As is so often the case with going to the theatre, I was late in my arrival, having made a mad dash from a chaotic office. The only consolation was that my date was even later than I, courtesy of the Gower Street roadworks (then screaming from the top of the Let’s Dig Up London Charts). I had left a ticket at the box office and as I made my uncertain way in the general direction of my seat, my heart sank on hearing via the public address system that Chiwetel Ejiofor was unwell with a throat complaint ...[someone should tell us the law on being short-changed with an understudy ! ]....’’ but,’’ continued the friendly announcement ,’’ he has nevertheless decided that he would like to perform tonight ‘’. Unbelievable result! And judging by the passion and vocal pyrotechnics of his performance, I can scarcely imagine that audiences on the next couple of nights would have been as fortunate as we were with his perseverance. As luck would have it, seat number ‘‘H19’’ at The Cottesloe is, by quirk of alphabetical fate, in the front row. Perhaps I was additionally sensitive as a black man at this particular play or maybe it was simply that the seat beside me was empty for the whole of Act I. Whatever the real reason, I felt ‘over-exposed’ in my ringside position. I was not so much self-conscious in myself, as feeling uncomfortably exposed to the personal lives of others (and so it should have been, I suppose).  Like the sweat of a boxer in the latter rounds of a gruelling fight, the saliva of the players was worryingly easy to see glistening in the lights as it flew across the stage. I was half expecting to see a bloody gumshield on the floor! Moreover, you are unlikely ever to experience a more dramatic juxtaposition of heavyweights, than in this play - that of Idi Amin ‘‘Dada’’ and Muhammed Ali have to be there!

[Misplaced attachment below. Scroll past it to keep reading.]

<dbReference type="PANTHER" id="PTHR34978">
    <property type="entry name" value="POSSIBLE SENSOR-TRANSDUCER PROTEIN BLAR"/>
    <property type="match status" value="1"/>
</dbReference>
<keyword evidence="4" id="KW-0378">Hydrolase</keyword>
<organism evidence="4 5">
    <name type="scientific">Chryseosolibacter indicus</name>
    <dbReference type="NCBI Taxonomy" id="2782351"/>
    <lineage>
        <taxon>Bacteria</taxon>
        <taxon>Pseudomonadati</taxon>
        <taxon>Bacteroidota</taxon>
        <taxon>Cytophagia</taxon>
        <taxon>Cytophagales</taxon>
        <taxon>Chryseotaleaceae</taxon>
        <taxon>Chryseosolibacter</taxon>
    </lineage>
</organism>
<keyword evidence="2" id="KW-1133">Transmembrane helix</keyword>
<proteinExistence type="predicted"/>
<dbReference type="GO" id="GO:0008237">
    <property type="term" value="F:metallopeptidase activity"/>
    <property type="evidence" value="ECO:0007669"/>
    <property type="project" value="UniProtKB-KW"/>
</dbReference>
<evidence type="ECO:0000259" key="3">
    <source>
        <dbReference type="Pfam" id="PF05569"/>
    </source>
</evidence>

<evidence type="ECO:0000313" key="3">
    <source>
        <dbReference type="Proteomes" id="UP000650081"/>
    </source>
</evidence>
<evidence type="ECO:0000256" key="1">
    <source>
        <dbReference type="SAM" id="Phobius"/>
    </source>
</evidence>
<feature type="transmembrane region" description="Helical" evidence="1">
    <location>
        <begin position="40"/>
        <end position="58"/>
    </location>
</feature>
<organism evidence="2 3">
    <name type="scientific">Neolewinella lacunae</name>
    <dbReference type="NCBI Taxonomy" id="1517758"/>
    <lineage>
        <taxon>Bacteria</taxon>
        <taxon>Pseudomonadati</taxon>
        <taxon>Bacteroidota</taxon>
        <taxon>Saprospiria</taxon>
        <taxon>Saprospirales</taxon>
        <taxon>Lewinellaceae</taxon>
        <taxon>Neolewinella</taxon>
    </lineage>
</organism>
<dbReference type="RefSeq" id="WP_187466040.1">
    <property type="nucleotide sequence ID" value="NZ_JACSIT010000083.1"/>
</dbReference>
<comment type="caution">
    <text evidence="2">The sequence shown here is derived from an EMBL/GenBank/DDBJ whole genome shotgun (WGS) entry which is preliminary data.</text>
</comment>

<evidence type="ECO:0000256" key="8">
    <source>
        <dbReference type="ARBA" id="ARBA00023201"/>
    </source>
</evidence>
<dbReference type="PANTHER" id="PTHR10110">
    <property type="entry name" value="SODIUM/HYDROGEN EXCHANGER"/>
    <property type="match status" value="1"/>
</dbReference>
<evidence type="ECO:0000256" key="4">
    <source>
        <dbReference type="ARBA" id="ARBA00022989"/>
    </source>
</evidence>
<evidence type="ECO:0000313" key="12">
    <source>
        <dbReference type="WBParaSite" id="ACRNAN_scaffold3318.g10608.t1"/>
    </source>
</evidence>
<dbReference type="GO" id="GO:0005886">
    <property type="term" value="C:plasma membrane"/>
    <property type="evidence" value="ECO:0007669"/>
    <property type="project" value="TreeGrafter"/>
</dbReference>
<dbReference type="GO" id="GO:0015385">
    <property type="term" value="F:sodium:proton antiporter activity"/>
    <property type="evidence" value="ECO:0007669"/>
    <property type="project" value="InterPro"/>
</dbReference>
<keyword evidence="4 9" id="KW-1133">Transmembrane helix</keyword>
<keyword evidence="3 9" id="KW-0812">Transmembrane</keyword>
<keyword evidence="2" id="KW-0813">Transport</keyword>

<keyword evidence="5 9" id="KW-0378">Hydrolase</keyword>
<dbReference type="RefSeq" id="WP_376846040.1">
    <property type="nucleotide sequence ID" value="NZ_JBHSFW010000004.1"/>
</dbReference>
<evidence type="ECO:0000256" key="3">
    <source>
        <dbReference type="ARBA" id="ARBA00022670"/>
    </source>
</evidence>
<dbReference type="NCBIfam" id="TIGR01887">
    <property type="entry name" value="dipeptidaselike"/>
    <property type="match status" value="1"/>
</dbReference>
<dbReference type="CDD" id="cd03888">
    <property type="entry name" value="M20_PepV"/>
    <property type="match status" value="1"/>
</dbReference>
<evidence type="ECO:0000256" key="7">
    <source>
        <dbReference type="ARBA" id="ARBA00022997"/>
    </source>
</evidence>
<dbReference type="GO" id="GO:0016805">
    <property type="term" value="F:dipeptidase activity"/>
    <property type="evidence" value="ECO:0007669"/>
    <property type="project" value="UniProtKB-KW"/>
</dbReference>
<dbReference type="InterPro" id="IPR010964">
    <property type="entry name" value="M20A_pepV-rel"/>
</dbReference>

It seems almost sacrilegious to be so far into this review before mentioning Bill Nighy, who plays Robert, the senior consultant . He appears on stage after the scene has been set by Ejiofor and Andrew Lincoln (junior doctor, Bruce). Nighy’s is a veritable tour de force, spanning a whole range of emotions and attitudes: at times, swaying as a jaded, wise-cracking cynic; other times, haughty, patronizing but essentially benevolent; then spitting (literally), quivering (literally) with rage. Robert’s incomplete efforts to develop a book from his thesis and his hopeless preoccupation with becoming a professor as a result are nicely encapsulated in an amusing exchange during which he encourages Christopher to be true to himself:

-’‘Express yourself’‘.

-’‘Who d’you think you are, Professor Groovy?’‘

-’‘Well, strictly speaking, DOCTOR Groovy actually.’’

The characters are all flawed, but individuals will react differently to them. I, for one, was left with least sympathy for Bruce, an ambitious and ambiguous young man, who ingratiates himself with his senior consultant, in the hope of facilitating progress up the greasy career pole. Much of the play turns directly or indirectly on Bruce’s use of ‘‘a racial epithet’’ (see ‘The People v. O.J. Simpson’ ) and this issue provides fertile ground on which the writer, Joe Penhall, poses more questions about the importance of context - the meaning of words, the relevance of who says them and in what state of mind. At this point, I should say that if I were put in a straight-jacket and subjected to unspeakable abuse with electrodes, I might utter the criticism that Bruce may not have been as perfectly cast as his fellow actors and that the dynamics between him and Robert did not always seem to qualify as a realistic representation of the medical hierarchy at large.

By the end, it seems that the lunatics have indeed taken over the asylum and when, during a heated argument between the doctors, Christopher screams ‘‘shut the fuck up - you’re driving me round the bend!!’‘, we can relate to him without a second thought . Like many a great play, there is mystery behind a crucial fact - in this case, what did Christopher do at Shepherds Bush Market to get himself ‘‘sectioned’’ in the first place…? This is indeed a great play, which is not only a tribute to West End theatre on its own merits, but all the more so because such an exploration of racial sensitivities could hardly be envisaged on Broadway. Rather like life itself, it ultimately asks more questions than it answers. But it is no less enlightening for that, showing us the dangers of believing that we truly understand anything outside of our own personal experience and that the expression of what might appear to be a delusion, can often shine a bright light on an underlying truth. The beauty is that if you’re not in the mood for either ‘ology or ‘osophy, you can simply sit back and howl with laughter. It was full moon on Thursday night!


© MM Ayodeji C.R.Mahoney Esq.       

Posted by Dej on 03 Aug around 2pm